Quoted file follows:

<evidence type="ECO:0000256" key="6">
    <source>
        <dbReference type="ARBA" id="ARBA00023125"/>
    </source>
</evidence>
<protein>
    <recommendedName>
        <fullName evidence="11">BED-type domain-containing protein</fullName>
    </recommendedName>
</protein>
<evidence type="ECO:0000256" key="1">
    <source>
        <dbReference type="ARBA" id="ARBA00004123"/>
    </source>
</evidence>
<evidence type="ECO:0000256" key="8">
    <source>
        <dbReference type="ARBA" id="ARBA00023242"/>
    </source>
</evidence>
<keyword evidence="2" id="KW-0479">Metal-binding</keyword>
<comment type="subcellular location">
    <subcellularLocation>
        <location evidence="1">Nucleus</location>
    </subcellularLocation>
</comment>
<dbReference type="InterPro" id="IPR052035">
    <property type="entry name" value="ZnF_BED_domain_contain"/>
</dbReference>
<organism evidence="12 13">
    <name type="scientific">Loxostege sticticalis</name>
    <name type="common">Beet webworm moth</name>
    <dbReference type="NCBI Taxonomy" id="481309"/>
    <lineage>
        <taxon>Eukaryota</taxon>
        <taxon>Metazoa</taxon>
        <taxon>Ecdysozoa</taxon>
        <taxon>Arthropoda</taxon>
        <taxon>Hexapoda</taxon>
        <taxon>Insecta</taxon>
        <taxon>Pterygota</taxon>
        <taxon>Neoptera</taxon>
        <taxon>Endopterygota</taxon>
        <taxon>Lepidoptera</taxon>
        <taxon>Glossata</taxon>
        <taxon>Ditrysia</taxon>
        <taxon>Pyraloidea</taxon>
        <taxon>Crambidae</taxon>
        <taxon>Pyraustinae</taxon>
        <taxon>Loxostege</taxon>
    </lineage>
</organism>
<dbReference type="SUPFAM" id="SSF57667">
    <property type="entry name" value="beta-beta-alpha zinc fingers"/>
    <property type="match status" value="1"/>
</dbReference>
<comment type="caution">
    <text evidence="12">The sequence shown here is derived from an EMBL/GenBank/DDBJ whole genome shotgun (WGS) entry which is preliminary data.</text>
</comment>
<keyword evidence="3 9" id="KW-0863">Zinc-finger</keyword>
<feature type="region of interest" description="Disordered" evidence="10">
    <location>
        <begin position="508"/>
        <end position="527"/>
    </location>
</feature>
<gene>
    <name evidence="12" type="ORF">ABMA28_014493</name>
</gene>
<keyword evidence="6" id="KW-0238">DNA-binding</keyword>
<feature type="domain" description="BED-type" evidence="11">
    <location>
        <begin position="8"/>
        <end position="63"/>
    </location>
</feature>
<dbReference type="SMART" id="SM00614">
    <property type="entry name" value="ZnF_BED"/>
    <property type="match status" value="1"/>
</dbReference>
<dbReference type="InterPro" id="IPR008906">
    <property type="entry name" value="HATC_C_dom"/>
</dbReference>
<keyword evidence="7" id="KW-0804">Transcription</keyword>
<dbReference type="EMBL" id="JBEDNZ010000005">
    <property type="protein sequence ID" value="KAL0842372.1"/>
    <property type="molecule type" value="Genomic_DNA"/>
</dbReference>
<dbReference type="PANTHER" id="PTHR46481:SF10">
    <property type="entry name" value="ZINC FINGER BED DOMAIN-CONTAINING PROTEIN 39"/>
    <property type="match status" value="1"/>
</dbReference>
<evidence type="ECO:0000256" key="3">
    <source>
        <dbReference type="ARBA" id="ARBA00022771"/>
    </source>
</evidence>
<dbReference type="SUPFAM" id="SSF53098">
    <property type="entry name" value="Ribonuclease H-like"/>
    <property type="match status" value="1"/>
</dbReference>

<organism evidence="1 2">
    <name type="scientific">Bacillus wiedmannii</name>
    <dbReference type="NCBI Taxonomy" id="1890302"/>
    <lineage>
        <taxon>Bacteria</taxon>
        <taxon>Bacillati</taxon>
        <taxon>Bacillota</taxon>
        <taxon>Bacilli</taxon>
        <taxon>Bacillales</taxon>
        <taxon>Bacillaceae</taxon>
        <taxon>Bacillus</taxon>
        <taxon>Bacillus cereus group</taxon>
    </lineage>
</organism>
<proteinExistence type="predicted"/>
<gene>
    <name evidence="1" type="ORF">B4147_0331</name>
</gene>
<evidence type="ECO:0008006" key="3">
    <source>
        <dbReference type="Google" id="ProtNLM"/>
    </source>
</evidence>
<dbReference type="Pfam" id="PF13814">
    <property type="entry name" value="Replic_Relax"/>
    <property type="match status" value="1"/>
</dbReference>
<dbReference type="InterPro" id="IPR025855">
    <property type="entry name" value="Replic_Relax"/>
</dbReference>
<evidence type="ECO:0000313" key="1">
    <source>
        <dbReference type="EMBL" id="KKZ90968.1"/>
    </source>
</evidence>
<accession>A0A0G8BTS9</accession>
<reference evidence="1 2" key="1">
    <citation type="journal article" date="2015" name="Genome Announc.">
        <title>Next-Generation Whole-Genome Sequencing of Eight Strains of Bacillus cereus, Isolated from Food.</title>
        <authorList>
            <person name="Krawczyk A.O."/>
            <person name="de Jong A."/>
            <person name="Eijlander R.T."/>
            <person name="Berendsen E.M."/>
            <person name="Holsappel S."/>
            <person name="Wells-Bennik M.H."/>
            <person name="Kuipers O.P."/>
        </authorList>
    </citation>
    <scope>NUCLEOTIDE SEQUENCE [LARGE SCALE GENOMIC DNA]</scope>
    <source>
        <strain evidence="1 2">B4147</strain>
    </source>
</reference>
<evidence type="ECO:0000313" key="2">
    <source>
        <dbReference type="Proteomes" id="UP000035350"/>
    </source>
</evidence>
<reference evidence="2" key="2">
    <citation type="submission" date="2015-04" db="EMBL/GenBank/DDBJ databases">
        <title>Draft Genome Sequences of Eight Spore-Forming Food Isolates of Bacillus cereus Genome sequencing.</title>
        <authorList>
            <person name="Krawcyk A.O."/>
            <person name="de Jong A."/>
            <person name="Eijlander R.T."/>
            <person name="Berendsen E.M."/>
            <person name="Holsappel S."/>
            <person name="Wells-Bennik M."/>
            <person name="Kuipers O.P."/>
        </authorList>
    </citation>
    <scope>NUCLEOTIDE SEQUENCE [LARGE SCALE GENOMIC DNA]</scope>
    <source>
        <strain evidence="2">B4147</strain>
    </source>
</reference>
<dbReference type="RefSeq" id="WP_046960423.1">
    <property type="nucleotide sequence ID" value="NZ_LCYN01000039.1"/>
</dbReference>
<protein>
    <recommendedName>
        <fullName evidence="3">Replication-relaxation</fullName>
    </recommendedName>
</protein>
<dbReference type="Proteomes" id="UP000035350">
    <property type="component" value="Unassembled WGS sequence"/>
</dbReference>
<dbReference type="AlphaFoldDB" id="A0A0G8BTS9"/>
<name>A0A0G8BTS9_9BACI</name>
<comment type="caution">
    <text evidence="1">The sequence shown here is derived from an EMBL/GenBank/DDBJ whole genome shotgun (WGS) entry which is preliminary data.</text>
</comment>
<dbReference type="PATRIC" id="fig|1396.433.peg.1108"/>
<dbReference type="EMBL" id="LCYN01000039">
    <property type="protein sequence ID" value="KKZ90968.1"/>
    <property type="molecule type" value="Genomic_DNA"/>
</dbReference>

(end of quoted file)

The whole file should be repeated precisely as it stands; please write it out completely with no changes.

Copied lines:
<evidence type="ECO:0000256" key="6">
    <source>
        <dbReference type="ARBA" id="ARBA00023125"/>
    </source>
</evidence>
<protein>
    <recommendedName>
        <fullName evidence="11">BED-type domain-containing protein</fullName>
    </recommendedName>
</protein>
<evidence type="ECO:0000256" key="1">
    <source>
        <dbReference type="ARBA" id="ARBA00004123"/>
    </source>
</evidence>
<evidence type="ECO:0000256" key="8">
    <source>
        <dbReference type="ARBA" id="ARBA00023242"/>
    </source>
</evidence>
<keyword evidence="2" id="KW-0479">Metal-binding</keyword>
<comment type="subcellular location">
    <subcellularLocation>
        <location evidence="1">Nucleus</location>
    </subcellularLocation>
</comment>
<dbReference type="InterPro" id="IPR052035">
    <property type="entry name" value="ZnF_BED_domain_contain"/>
</dbReference>
<organism evidence="12 13">
    <name type="scientific">Loxostege sticticalis</name>
    <name type="common">Beet webworm moth</name>
    <dbReference type="NCBI Taxonomy" id="481309"/>
    <lineage>
        <taxon>Eukaryota</taxon>
        <taxon>Metazoa</taxon>
        <taxon>Ecdysozoa</taxon>
        <taxon>Arthropoda</taxon>
        <taxon>Hexapoda</taxon>
        <taxon>Insecta</taxon>
        <taxon>Pterygota</taxon>
        <taxon>Neoptera</taxon>
        <taxon>Endopterygota</taxon>
        <taxon>Lepidoptera</taxon>
        <taxon>Glossata</taxon>
        <taxon>Ditrysia</taxon>
        <taxon>Pyraloidea</taxon>
        <taxon>Crambidae</taxon>
        <taxon>Pyraustinae</taxon>
        <taxon>Loxostege</taxon>
    </lineage>
</organism>
<dbReference type="SUPFAM" id="SSF57667">
    <property type="entry name" value="beta-beta-alpha zinc fingers"/>
    <property type="match status" value="1"/>
</dbReference>
<comment type="caution">
    <text evidence="12">The sequence shown here is derived from an EMBL/GenBank/DDBJ whole genome shotgun (WGS) entry which is preliminary data.</text>
</comment>
<keyword evidence="3 9" id="KW-0863">Zinc-finger</keyword>
<feature type="region of interest" description="Disordered" evidence="10">
    <location>
        <begin position="508"/>
        <end position="527"/>
    </location>
</feature>
<gene>
    <name evidence="12" type="ORF">ABMA28_014493</name>
</gene>
<keyword evidence="6" id="KW-0238">DNA-binding</keyword>
<feature type="domain" description="BED-type" evidence="11">
    <location>
        <begin position="8"/>
        <end position="63"/>
    </location>
</feature>
<dbReference type="SMART" id="SM00614">
    <property type="entry name" value="ZnF_BED"/>
    <property type="match status" value="1"/>
</dbReference>
<dbReference type="InterPro" id="IPR008906">
    <property type="entry name" value="HATC_C_dom"/>
</dbReference>
<keyword evidence="7" id="KW-0804">Transcription</keyword>
<dbReference type="EMBL" id="JBEDNZ010000005">
    <property type="protein sequence ID" value="KAL0842372.1"/>
    <property type="molecule type" value="Genomic_DNA"/>
</dbReference>
<dbReference type="PANTHER" id="PTHR46481:SF10">
    <property type="entry name" value="ZINC FINGER BED DOMAIN-CONTAINING PROTEIN 39"/>
    <property type="match status" value="1"/>
</dbReference>
<evidence type="ECO:0000256" key="3">
    <source>
        <dbReference type="ARBA" id="ARBA00022771"/>
    </source>
</evidence>
<dbReference type="SUPFAM" id="SSF53098">
    <property type="entry name" value="Ribonuclease H-like"/>
    <property type="match status" value="1"/>
</dbReference>

<organism evidence="1 2">
    <name type="scientific">Bacillus wiedmannii</name>
    <dbReference type="NCBI Taxonomy" id="1890302"/>
    <lineage>
        <taxon>Bacteria</taxon>
        <taxon>Bacillati</taxon>
        <taxon>Bacillota</taxon>
        <taxon>Bacilli</taxon>
        <taxon>Bacillales</taxon>
        <taxon>Bacillaceae</taxon>
        <taxon>Bacillus</taxon>
        <taxon>Bacillus cereus group</taxon>
    </lineage>
</organism>
<proteinExistence type="predicted"/>
<gene>
    <name evidence="1" type="ORF">B4147_0331</name>
</gene>
<evidence type="ECO:0008006" key="3">
    <source>
        <dbReference type="Google" id="ProtNLM"/>
    </source>
</evidence>
<dbReference type="Pfam" id="PF13814">
    <property type="entry name" value="Replic_Relax"/>
    <property type="match status" value="1"/>
</dbReference>
<dbReference type="InterPro" id="IPR025855">
    <property type="entry name" value="Replic_Relax"/>
</dbReference>
<evidence type="ECO:0000313" key="1">
    <source>
        <dbReference type="EMBL" id="KKZ90968.1"/>
    </source>
</evidence>
<accession>A0A0G8BTS9</accession>
<reference evidence="1 2" key="1">
    <citation type="journal article" date="2015" name="Genome Announc.">
        <title>Next-Generation Whole-Genome Sequencing of Eight Strains of Bacillus cereus, Isolated from Food.</title>
        <authorList>
            <person name="Krawczyk A.O."/>
            <person name="de Jong A."/>
            <person name="Eijlander R.T."/>
            <person name="Berendsen E.M."/>
            <person name="Holsappel S."/>
            <person name="Wells-Bennik M.H."/>
            <person name="Kuipers O.P."/>
        </authorList>
    </citation>
    <scope>NUCLEOTIDE SEQUENCE [LARGE SCALE GENOMIC DNA]</scope>
    <source>
        <strain evidence="1 2">B4147</strain>
    </source>
</reference>
<evidence type="ECO:0000313" key="2">
    <source>
        <dbReference type="Proteomes" id="UP000035350"/>
    </source>
</evidence>
<reference evidence="2" key="2">
    <citation type="submission" date="2015-04" db="EMBL/GenBank/DDBJ databases">
        <title>Draft Genome Sequences of Eight Spore-Forming Food Isolates of Bacillus cereus Genome sequencing.</title>
        <authorList>
            <person name="Krawcyk A.O."/>
            <person name="de Jong A."/>
            <person name="Eijlander R.T."/>
            <person name="Berendsen E.M."/>
            <person name="Holsappel S."/>
            <person name="Wells-Bennik M."/>
            <person name="Kuipers O.P."/>
        </authorList>
    </citation>
    <scope>NUCLEOTIDE SEQUENCE [LARGE SCALE GENOMIC DNA]</scope>
    <source>
        <strain evidence="2">B4147</strain>
    </source>
</reference>
<dbReference type="RefSeq" id="WP_046960423.1">
    <property type="nucleotide sequence ID" value="NZ_LCYN01000039.1"/>
</dbReference>
<protein>
    <recommendedName>
        <fullName evidence="3">Replication-relaxation</fullName>
    </recommendedName>
</protein>
<dbReference type="Proteomes" id="UP000035350">
    <property type="component" value="Unassembled WGS sequence"/>
</dbReference>
<dbReference type="AlphaFoldDB" id="A0A0G8BTS9"/>
<name>A0A0G8BTS9_9BACI</name>
<comment type="caution">
    <text evidence="1">The sequence shown here is derived from an EMBL/GenBank/DDBJ whole genome shotgun (WGS) entry which is preliminary data.</text>
</comment>
<dbReference type="PATRIC" id="fig|1396.433.peg.1108"/>
<dbReference type="EMBL" id="LCYN01000039">
    <property type="protein sequence ID" value="KKZ90968.1"/>
    <property type="molecule type" value="Genomic_DNA"/>
</dbReference>